Pick Up Your Damn Phone and Talk to Your Customers!

I can’t tell you how many times I’ve talked to business owners or marketers about who their customers are and they’ve never picked up a phone and talked to one of their customers.That’s a problem, because you can’t get to know your customers if you never take the time to actually sit down and chat with them. And, if you don’t have a good feel for your customers, your marketing won’t ring true for them.Customers

Sure, you might be able to do okay business without truly knowing your customers, but if you want great results, you’re going to have to put on your big boy or girl pants and talk to your damn customers!

Stop Making Assumptions

I once witnessed a company go through a complete rebrand. They did user testing, through a third party company, comparing their old branded website vs competitor’s websites vs the new branded website.

In user testing the new branded website beat out the old brand and the competitor’s website 99% of the time. All of the employees loved the new branded website as well. Everything seemed like a huge win in preliminary testing. And then, the new branded website launched and revenues dropped by 80%…overnight. But why?

The average customer age was 12 years older than the average employee and tester. The first thing I did when they brought me in was talk to the top 50 customers. No surprise. Everyone hated the new brand and said everything felt more expensive now, even though prices didn’t change.

Stop getting fancy with assumptions. Pick up the phone and get to know your customers. Get to know their kid’s names, what they like to do, who they are as people, and sure, get to know what social networks they use, what groups they’re apart of, what websites they visit, etc. Once you understand that, then get fancy with some demographic and psychographic data.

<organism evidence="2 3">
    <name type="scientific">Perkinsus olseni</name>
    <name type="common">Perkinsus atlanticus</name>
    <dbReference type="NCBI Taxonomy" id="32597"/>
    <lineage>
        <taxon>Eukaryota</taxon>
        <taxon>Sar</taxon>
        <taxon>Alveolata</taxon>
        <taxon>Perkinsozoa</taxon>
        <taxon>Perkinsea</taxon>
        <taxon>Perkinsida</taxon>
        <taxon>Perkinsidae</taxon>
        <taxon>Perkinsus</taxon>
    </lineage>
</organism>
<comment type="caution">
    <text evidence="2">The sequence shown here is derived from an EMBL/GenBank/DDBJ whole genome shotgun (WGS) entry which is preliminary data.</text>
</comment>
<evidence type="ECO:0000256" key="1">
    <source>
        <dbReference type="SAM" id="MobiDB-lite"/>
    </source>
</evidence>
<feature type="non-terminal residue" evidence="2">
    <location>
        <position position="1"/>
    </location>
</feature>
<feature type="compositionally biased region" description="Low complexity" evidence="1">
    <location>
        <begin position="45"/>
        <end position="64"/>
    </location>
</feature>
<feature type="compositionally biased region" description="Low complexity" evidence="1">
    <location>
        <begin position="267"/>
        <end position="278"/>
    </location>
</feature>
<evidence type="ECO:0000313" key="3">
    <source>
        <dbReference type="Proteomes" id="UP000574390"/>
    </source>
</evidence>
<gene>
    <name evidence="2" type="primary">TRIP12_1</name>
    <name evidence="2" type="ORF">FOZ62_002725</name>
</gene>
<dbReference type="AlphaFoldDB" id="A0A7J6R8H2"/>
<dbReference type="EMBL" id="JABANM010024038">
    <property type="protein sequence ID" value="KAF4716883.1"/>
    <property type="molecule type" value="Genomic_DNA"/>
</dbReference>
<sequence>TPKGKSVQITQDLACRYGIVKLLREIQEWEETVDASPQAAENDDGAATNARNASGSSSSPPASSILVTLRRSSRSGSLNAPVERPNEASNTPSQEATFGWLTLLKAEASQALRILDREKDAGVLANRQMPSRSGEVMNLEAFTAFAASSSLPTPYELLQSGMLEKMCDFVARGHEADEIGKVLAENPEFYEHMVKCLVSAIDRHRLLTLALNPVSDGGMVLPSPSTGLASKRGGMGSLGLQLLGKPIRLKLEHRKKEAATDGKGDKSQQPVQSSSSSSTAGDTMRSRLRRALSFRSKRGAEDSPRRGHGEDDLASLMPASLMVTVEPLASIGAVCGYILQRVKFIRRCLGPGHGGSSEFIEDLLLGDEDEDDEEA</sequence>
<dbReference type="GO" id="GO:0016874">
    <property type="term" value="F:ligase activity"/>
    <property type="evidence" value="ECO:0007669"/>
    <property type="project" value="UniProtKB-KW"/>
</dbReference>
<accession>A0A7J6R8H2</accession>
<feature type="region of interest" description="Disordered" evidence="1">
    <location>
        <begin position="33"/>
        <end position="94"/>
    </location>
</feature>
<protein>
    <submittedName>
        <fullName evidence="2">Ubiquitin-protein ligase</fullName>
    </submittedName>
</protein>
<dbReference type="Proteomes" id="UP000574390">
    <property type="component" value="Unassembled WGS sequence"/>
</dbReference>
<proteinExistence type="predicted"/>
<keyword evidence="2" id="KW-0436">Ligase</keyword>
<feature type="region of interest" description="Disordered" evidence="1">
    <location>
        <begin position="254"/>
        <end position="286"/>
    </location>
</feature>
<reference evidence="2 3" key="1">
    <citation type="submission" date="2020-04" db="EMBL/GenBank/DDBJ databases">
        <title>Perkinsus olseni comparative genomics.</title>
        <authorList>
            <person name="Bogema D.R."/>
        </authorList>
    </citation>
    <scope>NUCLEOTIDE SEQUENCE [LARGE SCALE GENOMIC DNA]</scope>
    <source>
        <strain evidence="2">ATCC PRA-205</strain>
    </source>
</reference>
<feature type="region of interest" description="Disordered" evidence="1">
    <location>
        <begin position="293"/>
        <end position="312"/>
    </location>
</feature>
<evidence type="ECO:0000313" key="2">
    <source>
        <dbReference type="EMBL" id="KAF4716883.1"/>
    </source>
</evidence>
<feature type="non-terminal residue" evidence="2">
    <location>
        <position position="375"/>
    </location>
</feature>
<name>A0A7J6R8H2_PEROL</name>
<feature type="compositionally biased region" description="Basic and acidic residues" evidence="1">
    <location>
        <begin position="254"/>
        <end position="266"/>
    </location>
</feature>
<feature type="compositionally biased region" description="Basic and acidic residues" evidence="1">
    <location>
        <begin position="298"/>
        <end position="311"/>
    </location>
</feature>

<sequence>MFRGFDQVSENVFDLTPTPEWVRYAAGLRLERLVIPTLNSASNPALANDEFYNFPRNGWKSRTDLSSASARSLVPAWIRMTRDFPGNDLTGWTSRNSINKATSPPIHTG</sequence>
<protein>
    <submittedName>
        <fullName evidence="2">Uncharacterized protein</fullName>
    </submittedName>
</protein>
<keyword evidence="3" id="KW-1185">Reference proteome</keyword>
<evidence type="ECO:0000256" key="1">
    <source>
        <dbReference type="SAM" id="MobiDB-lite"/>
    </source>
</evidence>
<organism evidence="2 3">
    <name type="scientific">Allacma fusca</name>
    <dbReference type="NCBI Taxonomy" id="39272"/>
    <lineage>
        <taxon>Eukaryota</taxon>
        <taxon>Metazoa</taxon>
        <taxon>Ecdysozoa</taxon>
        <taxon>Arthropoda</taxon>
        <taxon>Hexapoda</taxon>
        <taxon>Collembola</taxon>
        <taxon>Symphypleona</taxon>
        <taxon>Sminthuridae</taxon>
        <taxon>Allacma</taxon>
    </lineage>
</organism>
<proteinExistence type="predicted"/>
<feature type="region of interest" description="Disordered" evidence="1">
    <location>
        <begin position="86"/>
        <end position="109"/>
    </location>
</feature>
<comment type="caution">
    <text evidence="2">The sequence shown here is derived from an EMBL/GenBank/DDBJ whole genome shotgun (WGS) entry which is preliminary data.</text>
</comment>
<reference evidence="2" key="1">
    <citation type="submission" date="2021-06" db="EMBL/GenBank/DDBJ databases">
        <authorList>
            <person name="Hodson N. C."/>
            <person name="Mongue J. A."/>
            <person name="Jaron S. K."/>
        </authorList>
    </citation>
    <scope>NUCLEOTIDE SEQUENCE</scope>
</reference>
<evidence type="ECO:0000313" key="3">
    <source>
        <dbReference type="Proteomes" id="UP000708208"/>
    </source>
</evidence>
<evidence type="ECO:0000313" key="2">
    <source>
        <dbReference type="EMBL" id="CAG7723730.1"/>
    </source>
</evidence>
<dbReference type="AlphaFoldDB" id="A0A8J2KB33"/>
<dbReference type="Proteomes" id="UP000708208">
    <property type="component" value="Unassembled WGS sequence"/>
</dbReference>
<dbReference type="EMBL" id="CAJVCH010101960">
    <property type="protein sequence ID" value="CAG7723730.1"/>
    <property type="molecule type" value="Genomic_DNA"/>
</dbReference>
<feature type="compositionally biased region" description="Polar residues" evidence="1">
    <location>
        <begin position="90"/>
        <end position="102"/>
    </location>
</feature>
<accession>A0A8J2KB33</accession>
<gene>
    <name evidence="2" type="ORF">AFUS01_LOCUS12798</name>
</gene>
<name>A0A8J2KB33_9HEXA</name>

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Getting to Know Your Customers is a Journey

Now, if we’re being practical here, you’re probably not going to open up the conversation by asking your customer what their kid’s names are. You’ll need to work your way into it.

Breaking the Ice

I always like to send a short email thanking them for their loyalty, follow up on their recent purchase and then ask if they have 10 minutes during the following days to talk about their experience with your brand.

Now that you’ve scheduled a phone call, now comes the fun part. If you’ve personalized your picture(s) or video(s), you’ll have a great icebreaker. I also wouldn’t use this first phone call to try to get everything in. This is just step one and one of many times you’ll be talking.

Ask questions that help you understand what they’re passionate about. It’s easy and natural for people to talk about their passions. This usually will come full circle back to your brand. Then ask your 2 or 3 questions.

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Customer Ambassador Program

The next thing I would do is create a Customer Ambassador Program. The purpose of this program is to create a community and collaborate with your top customers. Perks of your program could be product testing, early access to launches, etc. In return, this new community becomes your sounding board. These customers are going to buy from you no matter what, so focus on making them a bigger part of the brand.

I’ve even seen one company fly out their Customer Ambassadors every year to do a retreat, have fun and review their vision for the company. Like I said, this is a journey. Don’t try to get too ahead of yourself. Yes, getting to an annual retreat with your Customer Ambassadors is an awesome goal. But to get there, start by showing some gratitude, getting a couple of questions answered and sprinkling in some customer culture.


If you want real results from your marketing, you have to get to know the real people that you’re marketing to. The only way to do that is to pick up a phone and talk to your damn customers!

Once you do, don’t be surprised if your customers aren’t quite who you thought they were. They are people, with hopes, dreams, goals, fears and concerns that you can only guess at…until you actually start talking to them.